Harsh Environment Electronics Packaging for Downhole Oil & Gas Exploration
The goal is to develop new packaging techniques for downhole electronics that will be capable of withstanding at least 200oC (~400oF) while maintaining a small form factor and high vibration tolerance necessary for use in a downhole environment. These packaging techniques will also be capable of integrating a sensor and other electronics to form an integrated electronics/sensor module.
General Electric Global Research Center, Niskayuna, NY 12309 Binghamton University (SUNY), Binghamton, NY 13902
Sensors and electronics systems are key components in measurement-while-drilling (MWD) equipment. Examples of sensors and electronics that can directly impact the efficiency of drilling guidance systems can include gamma ray and neutron sensors, orientation modules, pressure sensors and the all of the associated signal conditioning and computational electronics. As drilling depths increase, more rigorous temperature demands are made on the electronic components in the drillstring. Current sensor systems for MWD applications are limited by the temperature rating of their electronics, with a typical upper end temperature rating of 175oC (~350oF). The lifetime of an electronics system at such temperatures is extremely short (600-1500 hrs). These limitations are driven by the temperature performance and reliability of the materials in the electronic components (active and passive devices) and their associated packages and interconnect methods.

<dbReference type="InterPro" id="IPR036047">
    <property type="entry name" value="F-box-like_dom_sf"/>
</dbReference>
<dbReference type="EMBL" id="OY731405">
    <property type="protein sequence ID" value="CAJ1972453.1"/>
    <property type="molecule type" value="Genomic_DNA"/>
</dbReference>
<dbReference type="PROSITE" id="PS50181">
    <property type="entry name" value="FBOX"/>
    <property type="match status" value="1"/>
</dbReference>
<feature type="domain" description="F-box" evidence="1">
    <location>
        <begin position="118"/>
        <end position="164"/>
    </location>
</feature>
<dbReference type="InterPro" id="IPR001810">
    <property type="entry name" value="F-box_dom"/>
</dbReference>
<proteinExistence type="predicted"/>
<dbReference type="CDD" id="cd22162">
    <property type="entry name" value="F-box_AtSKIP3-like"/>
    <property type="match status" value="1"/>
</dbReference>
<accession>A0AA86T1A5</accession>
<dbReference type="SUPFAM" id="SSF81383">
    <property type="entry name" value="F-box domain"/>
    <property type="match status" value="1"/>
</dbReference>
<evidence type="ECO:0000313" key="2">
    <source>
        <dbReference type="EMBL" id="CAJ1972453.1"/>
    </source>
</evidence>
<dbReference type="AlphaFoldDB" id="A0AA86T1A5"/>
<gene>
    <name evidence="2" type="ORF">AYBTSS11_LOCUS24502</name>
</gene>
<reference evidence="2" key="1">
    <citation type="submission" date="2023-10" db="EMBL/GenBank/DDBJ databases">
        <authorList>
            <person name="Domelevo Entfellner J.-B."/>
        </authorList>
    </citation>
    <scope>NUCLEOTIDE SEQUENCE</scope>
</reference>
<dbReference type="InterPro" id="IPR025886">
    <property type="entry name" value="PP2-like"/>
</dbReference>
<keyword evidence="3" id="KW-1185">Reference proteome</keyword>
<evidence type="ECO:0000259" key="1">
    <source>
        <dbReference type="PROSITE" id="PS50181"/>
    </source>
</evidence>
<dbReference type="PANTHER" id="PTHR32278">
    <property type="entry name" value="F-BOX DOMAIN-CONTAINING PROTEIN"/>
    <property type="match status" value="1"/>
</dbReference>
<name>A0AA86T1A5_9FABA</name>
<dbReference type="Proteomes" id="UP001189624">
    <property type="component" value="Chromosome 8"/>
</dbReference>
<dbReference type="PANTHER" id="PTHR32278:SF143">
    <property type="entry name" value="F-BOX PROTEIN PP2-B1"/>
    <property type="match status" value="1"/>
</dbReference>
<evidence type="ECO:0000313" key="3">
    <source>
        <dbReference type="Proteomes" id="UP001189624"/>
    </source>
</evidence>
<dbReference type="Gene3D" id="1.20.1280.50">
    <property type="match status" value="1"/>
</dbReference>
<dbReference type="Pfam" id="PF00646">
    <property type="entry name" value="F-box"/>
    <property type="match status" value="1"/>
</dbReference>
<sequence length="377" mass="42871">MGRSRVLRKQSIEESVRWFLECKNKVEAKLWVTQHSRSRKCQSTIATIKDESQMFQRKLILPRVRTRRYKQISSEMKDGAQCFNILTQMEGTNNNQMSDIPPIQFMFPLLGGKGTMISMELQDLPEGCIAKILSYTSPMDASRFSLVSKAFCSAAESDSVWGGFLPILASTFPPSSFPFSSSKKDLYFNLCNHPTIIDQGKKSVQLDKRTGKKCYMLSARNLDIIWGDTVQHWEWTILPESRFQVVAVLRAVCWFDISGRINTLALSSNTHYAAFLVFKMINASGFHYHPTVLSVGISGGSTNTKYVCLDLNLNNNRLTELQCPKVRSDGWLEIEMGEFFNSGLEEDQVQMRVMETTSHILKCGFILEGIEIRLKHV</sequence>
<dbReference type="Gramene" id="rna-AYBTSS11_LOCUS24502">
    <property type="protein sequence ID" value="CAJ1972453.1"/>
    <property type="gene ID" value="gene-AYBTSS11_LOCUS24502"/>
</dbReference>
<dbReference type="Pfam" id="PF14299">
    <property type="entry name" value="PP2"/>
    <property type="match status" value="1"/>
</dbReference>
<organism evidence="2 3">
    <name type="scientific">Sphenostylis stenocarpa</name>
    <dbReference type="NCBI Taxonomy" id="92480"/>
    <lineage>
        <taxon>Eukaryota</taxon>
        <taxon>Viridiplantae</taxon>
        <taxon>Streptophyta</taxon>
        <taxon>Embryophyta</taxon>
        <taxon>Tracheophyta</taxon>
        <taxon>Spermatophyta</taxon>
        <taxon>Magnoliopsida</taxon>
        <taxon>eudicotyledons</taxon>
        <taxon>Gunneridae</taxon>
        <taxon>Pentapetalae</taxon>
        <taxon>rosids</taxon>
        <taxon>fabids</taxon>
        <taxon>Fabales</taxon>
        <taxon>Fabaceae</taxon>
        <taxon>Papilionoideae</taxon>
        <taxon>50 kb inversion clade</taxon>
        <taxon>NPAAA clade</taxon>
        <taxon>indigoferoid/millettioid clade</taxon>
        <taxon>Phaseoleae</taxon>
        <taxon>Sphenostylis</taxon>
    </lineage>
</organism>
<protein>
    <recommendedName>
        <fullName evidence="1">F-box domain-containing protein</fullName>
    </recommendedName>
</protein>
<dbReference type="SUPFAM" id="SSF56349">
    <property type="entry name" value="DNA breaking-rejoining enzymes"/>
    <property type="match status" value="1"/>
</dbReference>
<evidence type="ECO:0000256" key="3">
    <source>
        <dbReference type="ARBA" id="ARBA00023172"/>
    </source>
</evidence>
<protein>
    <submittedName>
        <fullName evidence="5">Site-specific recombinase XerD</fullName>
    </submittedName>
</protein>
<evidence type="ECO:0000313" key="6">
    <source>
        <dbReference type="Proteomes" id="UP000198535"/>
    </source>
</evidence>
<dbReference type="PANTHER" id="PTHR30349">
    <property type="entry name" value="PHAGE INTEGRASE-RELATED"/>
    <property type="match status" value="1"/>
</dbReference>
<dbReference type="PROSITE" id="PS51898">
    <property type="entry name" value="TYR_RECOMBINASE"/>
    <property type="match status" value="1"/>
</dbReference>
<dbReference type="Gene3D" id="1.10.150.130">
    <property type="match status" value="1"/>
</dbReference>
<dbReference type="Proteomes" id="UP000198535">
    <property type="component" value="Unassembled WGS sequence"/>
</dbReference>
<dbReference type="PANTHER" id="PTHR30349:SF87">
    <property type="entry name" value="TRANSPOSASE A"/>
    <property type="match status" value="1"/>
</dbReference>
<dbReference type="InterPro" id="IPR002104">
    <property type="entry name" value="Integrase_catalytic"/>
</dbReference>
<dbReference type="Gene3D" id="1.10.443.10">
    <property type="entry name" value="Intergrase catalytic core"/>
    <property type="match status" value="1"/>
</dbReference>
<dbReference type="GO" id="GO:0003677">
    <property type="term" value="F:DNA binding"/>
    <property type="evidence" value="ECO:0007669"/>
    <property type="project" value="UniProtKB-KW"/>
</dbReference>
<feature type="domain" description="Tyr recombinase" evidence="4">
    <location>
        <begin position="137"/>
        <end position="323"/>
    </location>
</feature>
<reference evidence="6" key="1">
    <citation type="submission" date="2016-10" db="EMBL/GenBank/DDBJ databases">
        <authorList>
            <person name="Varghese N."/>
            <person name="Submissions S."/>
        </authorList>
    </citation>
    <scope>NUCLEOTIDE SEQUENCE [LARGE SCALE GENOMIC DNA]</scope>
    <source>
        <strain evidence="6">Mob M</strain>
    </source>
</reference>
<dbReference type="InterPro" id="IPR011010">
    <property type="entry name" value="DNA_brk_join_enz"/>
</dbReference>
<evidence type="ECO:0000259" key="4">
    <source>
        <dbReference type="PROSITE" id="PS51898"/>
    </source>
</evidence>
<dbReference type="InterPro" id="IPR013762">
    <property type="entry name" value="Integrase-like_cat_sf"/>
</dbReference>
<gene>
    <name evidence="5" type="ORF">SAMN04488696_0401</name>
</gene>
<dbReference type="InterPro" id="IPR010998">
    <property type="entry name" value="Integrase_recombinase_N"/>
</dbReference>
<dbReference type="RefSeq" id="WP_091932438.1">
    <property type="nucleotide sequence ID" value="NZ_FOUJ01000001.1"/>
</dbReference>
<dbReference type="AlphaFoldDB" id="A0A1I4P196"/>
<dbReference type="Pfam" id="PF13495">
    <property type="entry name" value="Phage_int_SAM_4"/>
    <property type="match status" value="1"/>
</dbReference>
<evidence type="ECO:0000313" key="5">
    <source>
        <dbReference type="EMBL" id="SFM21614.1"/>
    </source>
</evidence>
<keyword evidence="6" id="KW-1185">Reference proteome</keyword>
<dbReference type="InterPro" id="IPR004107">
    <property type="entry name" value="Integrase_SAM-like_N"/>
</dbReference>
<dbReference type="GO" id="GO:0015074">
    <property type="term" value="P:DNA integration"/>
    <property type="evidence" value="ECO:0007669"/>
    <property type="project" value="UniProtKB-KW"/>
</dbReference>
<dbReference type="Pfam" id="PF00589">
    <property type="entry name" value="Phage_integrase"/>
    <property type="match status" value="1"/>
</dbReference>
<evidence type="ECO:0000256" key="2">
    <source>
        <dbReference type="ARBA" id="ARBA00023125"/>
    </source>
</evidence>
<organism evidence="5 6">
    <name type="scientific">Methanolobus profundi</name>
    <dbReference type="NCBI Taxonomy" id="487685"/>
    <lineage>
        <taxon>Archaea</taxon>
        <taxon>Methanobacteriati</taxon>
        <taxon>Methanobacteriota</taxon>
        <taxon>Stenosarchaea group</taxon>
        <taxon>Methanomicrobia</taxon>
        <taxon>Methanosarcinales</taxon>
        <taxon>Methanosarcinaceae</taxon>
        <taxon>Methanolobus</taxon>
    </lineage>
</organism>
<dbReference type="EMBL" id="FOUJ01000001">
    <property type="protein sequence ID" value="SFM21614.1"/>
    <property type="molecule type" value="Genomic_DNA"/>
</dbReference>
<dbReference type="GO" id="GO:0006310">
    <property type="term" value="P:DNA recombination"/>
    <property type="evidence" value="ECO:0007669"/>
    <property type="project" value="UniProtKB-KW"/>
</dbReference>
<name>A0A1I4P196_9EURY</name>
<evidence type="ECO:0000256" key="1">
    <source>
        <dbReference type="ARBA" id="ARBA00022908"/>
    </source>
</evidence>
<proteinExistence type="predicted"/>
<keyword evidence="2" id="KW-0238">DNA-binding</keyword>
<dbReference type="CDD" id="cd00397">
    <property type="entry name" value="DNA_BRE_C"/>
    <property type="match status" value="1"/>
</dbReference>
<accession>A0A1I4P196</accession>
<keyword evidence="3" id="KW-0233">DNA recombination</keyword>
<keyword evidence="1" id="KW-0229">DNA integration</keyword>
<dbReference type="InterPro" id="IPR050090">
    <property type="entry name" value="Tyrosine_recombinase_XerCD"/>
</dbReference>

Challenges in this regard exist from the board through the first and second level interconnects. At the board level, this research project will examine the use of polyimide flex as a board material replacement for the plated rigid polyimide boards typically used in standard electronics assemblies and that lack high temperature tolerance. First level interconnection failure due to wirebond reliability will be examined by examining high temperature compatible wire-metallization systems as well as new ways to make connections between a polyimide flex substrate and the active device. The possibility of reducing failures due to the temperature limitations of the plastic packages will be assessed by investigating the alternative of eliminating these packages by directly packaging the dies to the substrate.
Interfaces play a key role in the reliability of an electronic system, and their importance increases with temperature. Structural and metallurgical/chemical incompatibility between dissimilar materials leads to stress concentration at these interfaces, making them the most likely sites for failures to occur. This research project will address options for reducing the number of interfaces and enhancing the design of materials and geometries to reduce the stresses at those interfaces that remain.
The Research Management Plan and Technology Status Assessment have been completed. Coupled thermo-mechanical models of the stress developed in the polyimide flex have been developed. The results of these models have driven the design of validation tests to demonstrate the reliability at temperatures up to 250oC (482oF). The models identified two key areas for validation: copper adhesion to polyimide and via reliability. High temperature storage tests of polyimide flex at 250oC (482oF) with various tiecoat layers have been completed to gage the reliability of the copper adhesion. A Cr tiecoat layer showed no appreciable change in peel strength to the polyimide even after 1000 hrs at 250oC (482oF).